- A component-type framework class (any class within the Ext JS framework that extends Ext.Component)

- Indicates that the class, member, or guide is new in the currently viewed version

Member Icons

- Indicates a class member of type config

- Indicates a class member of type property

- Indicates a class member of type method

- Indicates a class member of type event

- Indicates a class member of type theme variable

- Indicates a class member of type theme mixin

- Indicates that the class, member, or guide is new in the currently viewed version

Class Member Quick-Nav Menu

Just below the class name on an API doc page is a row of buttons corresponding to the types of members owned by the current class. Each button shows a count of members by type (this count is updated as filters are applied). Clicking the button will navigate you to that member section. Hovering over the member-type button will reveal a popup menu of all members of that type for quick navigation.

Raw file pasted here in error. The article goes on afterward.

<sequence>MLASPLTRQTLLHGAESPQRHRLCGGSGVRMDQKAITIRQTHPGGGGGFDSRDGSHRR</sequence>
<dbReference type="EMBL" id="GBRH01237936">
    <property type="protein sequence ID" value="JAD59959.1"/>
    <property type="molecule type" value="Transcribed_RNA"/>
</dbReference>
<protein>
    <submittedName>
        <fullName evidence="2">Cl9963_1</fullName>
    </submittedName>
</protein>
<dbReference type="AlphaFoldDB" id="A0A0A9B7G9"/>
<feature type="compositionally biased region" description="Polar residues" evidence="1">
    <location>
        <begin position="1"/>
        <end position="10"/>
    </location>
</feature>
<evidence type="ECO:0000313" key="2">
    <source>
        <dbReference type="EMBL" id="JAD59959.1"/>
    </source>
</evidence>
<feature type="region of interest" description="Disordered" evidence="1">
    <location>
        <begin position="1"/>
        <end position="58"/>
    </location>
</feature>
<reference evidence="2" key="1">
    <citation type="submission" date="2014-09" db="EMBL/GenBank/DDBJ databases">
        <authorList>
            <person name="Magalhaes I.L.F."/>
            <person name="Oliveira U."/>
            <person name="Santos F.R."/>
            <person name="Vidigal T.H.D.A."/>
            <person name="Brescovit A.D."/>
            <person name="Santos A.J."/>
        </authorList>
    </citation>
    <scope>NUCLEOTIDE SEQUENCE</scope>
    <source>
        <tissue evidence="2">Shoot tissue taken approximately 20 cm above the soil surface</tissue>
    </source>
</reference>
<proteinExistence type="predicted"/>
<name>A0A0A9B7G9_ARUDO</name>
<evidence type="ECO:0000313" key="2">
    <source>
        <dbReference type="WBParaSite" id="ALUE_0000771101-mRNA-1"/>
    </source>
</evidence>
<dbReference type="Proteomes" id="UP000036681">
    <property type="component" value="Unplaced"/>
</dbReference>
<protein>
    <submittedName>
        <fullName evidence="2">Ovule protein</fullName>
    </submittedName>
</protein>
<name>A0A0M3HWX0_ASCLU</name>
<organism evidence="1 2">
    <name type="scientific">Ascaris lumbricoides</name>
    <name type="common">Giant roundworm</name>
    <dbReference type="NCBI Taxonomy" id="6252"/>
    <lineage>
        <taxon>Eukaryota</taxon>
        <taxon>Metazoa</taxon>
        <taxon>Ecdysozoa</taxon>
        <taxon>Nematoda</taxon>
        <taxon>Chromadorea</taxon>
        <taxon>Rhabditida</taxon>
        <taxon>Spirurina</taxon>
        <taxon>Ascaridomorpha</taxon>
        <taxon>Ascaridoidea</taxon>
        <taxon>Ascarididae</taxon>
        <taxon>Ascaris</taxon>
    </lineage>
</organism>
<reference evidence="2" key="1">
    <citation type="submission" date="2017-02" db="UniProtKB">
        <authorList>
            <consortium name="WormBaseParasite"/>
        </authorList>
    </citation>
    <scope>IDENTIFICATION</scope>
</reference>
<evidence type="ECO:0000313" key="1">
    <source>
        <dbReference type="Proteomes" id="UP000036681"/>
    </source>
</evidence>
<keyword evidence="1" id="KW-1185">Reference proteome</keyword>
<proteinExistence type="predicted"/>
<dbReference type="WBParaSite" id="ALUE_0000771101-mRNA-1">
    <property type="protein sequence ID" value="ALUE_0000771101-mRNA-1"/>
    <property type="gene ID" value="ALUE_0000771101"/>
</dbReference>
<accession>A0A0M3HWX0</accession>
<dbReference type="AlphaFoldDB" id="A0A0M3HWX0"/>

Getter and Setter Methods

Getting and setter methods that correlate to a class config option will show up in the methods section as well as in the configs section of both the API doc and the member-type menus just beneath the config they work with. The getter and setter method documentation will be found in the config row for easy reference.

History Bar

Your page history is kept in localstorage and displayed (using the available real estate) just below the top title bar. By default, the only search results shown are the pages matching the product / version you're currently viewing. You can expand what is displayed by clicking on the button on the right-hand side of the history bar and choosing the "All" radio option. This will show all recent pages in the history bar for all products / versions.